Ocean Park Church will be celebrated for its history of local activism

The Santa Monica Conservancy is hosting an event this weekend highlighting the rich history of the Ocean Park Church and exploring its role in many of the city’s progressive movements.

The event is part of the Conservancy’s ongoing Santa Monica Mosaic virtual lecture series, which aims to tell the stories of the people and places that make up the community. The series was launched three years ago in response to the COVID 19 pandemic, Black Lives Matter and other social justice movements.

“We focused on the composition of Santa Monica,” said Libby Motika, a longtime conservation volunteer who helped organize the events. “We’ve covered every community that has had something to do with Santa Monica’s history, starting with the Tongva – the indigenous group – through the ranchos period, the Jews, the Japanese, the more contemporary Mexicans These pieces – these communities – make up what we call the mosaic, which is Santa Monica.

Ocean Park Church was founded in the Methodist tradition in 1875, but has evolved into the pluralistic and inclusive organization it is today.

“The Ocean Park Church is a hybrid creature,” said Janet Gollery McKeithen. “It is a multi-faith community, which means that we are religious expressions of Muslims, Jews, Wiccans, Christians, Buddhists, Atheists, Hindus, indigenous people and combinations of all of these. We believe that all people have sacred value.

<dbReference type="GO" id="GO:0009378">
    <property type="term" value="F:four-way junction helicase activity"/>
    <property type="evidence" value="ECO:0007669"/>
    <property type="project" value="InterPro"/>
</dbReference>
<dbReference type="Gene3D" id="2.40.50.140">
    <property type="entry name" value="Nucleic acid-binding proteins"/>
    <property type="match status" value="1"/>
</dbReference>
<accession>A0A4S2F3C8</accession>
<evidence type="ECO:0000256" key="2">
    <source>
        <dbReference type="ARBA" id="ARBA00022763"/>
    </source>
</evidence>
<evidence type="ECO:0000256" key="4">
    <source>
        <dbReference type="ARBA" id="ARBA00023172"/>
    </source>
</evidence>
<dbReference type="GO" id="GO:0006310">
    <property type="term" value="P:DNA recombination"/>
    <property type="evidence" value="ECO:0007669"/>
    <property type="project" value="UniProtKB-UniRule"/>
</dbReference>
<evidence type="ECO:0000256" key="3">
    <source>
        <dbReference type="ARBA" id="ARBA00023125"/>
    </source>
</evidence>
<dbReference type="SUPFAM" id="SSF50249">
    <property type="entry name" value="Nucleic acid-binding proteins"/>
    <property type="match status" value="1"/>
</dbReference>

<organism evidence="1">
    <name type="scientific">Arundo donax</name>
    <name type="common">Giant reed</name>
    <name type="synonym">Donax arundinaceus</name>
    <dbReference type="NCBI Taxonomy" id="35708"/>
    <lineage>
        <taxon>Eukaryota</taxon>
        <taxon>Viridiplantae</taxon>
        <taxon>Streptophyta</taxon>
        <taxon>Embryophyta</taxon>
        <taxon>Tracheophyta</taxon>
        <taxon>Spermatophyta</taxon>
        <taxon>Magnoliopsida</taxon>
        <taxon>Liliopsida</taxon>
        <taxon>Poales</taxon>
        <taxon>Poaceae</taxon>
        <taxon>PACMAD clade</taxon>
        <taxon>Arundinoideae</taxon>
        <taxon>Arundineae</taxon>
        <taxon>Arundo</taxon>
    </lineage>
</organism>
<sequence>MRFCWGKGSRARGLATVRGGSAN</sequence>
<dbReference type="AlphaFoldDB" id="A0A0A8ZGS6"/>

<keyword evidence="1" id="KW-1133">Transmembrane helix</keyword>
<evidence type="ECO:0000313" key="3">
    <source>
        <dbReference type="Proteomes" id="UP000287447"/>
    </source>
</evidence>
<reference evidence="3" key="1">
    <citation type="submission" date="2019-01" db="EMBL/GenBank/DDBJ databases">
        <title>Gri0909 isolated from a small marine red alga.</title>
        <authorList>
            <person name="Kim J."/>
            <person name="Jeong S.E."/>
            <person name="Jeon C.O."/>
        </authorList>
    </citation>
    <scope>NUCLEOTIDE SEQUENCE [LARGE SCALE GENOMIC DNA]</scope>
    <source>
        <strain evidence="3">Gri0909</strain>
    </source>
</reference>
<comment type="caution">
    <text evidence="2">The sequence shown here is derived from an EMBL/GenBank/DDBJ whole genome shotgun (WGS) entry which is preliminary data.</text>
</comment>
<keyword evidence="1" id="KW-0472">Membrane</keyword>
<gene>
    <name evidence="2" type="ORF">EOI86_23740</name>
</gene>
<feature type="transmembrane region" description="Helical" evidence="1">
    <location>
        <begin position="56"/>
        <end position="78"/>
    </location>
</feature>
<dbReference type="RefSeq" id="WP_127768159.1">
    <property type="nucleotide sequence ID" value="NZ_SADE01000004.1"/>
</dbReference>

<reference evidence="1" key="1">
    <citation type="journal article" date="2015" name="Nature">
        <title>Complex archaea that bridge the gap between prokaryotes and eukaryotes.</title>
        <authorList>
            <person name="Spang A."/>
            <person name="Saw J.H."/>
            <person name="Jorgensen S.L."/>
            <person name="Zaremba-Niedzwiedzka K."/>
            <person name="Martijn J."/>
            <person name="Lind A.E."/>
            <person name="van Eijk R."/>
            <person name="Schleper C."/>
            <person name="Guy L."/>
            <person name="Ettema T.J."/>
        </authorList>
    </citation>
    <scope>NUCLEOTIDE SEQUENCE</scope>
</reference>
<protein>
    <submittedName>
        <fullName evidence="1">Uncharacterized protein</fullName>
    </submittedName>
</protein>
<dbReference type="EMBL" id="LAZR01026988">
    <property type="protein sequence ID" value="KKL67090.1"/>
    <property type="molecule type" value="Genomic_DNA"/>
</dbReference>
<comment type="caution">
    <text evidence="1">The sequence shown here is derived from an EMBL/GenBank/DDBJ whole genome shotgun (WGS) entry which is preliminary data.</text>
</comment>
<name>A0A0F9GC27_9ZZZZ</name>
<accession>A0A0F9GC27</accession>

In addition to Sunday services, the Ocean Park Church is also home to a wide range of programs, including an annual Queer Prom, women’s empowerment group, Girl Central, and Rockstar Kids, a program for children with disabilities and their parents to make connections.

The Conservancy chose Ocean Park Church as the focal point for this upcoming event because of its longstanding presence in the community and its focus on social justice.

Although not explicitly a fundraiser, the event will also raise awareness of the church’s efforts to raise funds to repair its damaged ceiling, which has rendered the building unusable for the past 10 years. month.

“We are interested in architecture, we are interested in progressive philosophy and we hope, in a very small way, that this program will bring attention to the church and its campaign to restore the ceiling,” said Motika. .

Motika will host Sunday’s event, which will include a presentation on church history by Conservancy Board Member Nina Fresco and a panel discussion between Pastor McKeithen, Roger Gawne, a former Head of Programs LGBTQIA+ from the church, and Julie Ginsberg, a parent involved with the Rockstar Kids program, who was among those most affected by the lack of a physical place to meet.

The event’s entry money will go to the Conservancy, but McKeithen hopes attendees will be more inclined to donate to the church’s ceiling repair fund.

“I hope they understand that the community is missing an important asset while the building is closed,” McKeithen said. “I hope they will do what they can to help Ocean Park Church reopen the doors to the community.”

The event will take place on Sunday, August 28 at 5 p.m. on Zoom. General public tickets are $10 and can be purchased on the Santa Monica Conservancy website www.smconservancy.org/event/an-enduring-spirit-the-church-in-ocean-park. Admission for Conservancy members is free.

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Harold B. McConnell